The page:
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Sexting

What is sexting?

 

Sexting [verb] = sending sexually explicit images of yourself or others.

 

The term ‘sexting’ describes the use of technology to share intimate or sexual photos or videos.

Young people may recognise the term 'sexting' but would not often use it to describe this behaviour. They would more likely use terms such as 'sending nudes' or 'sending pics.'

The term 'sexting' has come to include many different forms and can happen as part of an established or emerging relationship, as a dare, or through lack of understanding. The content is usually initially created to be sent to a particular individual, but can end up being shared more widely. For example, a person may send a nude image consensually, to someone they feel they can trust, but that person shares it on elsewhere without permission. It is often associated with teenagers, but can happen between younger children as well. 

Unfortunately, not all incidents of sexting are consenual and it might be that a person is blackmailed or coerced with the threat of someone ‘leaking’ their nude images to their friends or family. It is also possible that a nude image appears online, with the name of someone attached to it, but in fact is an image found online with no connection to the victim.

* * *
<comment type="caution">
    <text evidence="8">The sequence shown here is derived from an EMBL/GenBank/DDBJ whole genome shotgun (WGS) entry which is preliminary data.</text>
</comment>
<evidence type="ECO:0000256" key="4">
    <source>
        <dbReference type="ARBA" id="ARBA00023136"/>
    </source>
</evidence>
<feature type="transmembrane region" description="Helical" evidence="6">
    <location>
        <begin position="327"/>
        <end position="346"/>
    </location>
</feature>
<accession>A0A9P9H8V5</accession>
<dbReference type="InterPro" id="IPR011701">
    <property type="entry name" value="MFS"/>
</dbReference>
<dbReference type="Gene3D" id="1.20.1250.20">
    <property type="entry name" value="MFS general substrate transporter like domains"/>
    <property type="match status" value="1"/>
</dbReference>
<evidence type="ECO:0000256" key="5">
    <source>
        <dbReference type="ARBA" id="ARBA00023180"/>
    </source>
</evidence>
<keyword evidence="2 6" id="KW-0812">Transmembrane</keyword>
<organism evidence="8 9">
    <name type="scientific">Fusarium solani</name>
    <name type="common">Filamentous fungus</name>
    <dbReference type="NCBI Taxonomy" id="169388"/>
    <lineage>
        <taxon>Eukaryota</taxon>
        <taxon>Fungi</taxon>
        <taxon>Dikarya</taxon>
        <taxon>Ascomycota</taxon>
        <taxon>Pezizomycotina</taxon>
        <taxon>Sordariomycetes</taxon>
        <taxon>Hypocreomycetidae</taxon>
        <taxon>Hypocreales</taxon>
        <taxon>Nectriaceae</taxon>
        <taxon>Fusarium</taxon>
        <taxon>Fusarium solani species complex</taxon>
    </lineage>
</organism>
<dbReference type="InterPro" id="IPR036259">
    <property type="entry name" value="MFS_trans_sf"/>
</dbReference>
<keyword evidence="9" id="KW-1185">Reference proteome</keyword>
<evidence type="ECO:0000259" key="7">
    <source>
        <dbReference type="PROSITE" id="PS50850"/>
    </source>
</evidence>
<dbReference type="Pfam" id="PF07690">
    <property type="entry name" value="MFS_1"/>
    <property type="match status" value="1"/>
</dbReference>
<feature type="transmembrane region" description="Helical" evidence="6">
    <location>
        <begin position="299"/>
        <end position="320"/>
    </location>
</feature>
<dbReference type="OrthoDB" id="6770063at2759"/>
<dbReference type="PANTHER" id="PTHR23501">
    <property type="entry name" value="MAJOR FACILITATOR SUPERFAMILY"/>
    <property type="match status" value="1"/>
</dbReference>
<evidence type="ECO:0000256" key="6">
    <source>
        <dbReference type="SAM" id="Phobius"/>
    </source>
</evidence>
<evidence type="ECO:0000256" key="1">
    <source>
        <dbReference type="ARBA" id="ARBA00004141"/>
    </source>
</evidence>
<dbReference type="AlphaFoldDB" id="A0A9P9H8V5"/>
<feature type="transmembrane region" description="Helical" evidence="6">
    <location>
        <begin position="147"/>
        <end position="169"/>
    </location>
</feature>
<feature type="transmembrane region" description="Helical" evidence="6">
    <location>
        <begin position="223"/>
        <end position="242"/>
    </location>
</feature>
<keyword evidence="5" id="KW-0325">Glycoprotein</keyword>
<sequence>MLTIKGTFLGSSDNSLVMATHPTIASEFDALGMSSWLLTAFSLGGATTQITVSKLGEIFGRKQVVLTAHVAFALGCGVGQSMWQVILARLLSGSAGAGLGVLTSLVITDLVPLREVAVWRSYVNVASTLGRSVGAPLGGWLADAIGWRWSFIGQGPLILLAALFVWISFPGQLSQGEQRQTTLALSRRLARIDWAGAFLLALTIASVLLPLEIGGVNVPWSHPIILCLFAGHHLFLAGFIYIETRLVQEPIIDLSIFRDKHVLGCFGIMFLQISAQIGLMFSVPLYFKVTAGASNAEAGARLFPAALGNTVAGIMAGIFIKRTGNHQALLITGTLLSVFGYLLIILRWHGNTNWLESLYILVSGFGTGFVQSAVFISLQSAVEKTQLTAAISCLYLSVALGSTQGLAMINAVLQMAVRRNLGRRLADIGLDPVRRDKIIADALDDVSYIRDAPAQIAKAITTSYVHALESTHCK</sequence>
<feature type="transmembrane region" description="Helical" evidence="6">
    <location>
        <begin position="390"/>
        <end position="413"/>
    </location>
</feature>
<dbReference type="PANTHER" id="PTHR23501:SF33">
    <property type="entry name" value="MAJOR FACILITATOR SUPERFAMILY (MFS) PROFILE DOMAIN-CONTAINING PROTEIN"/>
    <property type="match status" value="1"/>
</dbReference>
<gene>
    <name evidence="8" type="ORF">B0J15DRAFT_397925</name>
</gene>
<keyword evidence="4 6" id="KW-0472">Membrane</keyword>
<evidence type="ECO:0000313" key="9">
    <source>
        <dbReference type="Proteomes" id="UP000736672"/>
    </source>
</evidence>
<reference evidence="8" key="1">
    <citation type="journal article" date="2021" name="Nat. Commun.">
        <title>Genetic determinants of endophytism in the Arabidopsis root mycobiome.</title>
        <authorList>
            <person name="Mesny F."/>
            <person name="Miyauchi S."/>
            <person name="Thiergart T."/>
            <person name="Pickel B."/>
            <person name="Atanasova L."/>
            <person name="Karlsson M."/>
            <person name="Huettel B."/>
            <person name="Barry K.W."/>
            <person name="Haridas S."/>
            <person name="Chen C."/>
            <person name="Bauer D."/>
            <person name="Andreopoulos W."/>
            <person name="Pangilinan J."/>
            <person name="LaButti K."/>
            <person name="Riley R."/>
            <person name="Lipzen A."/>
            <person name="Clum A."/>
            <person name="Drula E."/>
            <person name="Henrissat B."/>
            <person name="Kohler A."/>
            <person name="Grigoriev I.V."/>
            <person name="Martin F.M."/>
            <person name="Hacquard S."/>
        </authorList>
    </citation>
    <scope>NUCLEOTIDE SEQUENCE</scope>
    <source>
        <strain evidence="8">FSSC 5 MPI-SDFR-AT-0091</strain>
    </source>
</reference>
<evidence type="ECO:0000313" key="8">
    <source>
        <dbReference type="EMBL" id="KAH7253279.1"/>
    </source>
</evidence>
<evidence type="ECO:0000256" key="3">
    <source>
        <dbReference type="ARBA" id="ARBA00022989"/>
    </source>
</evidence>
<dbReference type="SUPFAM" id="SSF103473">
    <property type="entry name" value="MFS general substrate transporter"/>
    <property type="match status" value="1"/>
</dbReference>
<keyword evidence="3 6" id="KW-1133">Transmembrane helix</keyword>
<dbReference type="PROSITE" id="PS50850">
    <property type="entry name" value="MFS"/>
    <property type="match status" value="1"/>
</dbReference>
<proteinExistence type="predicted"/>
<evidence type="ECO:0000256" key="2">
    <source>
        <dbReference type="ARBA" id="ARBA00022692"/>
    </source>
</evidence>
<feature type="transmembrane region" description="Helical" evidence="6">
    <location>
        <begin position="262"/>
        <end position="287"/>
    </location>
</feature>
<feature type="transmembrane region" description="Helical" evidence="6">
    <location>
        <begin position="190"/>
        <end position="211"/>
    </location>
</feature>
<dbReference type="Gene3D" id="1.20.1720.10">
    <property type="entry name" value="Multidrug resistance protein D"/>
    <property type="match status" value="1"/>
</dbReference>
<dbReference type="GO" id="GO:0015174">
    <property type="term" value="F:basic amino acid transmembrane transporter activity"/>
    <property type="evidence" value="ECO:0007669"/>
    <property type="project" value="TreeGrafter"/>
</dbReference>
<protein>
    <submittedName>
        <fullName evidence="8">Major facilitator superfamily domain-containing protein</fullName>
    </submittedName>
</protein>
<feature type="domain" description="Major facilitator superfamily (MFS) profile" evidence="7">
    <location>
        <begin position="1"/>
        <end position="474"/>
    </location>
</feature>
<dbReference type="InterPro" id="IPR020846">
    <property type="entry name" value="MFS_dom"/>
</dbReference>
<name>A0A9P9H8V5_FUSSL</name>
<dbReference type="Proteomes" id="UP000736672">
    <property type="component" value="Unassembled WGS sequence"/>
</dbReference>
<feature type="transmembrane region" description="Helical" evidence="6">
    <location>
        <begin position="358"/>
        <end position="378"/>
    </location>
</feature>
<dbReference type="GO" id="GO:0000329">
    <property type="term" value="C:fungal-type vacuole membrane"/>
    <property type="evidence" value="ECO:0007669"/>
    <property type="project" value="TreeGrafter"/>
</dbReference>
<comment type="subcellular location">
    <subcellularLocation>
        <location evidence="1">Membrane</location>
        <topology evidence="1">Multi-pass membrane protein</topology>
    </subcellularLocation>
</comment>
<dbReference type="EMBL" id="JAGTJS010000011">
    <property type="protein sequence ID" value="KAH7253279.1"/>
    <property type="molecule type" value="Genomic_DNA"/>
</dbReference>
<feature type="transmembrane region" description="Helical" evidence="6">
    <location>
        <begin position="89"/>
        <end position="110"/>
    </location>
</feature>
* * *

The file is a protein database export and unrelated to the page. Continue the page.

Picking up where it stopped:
Such images can be created using a range of mobile devices, technologies and online spaces. Photos and videos are often created via phones, tablets or webcams, and may be shared via messaging apps or social media sites.

 

How can I talk to my child about the risks of sexting?

Communication is key. Have regular conversations with your child about their online life, and show an interest in what they like and do online, whilst still allowing them the level of privacy you both are comfortable with. They will be more likely to seek advice from you if they know you take an interest and want to support them.

Reassure them it is never too late to tell someone if they are facing a difficult situation online, regardless of what they might have done, or how long it's been going on for.

 

(Taken from ChildNet)

 

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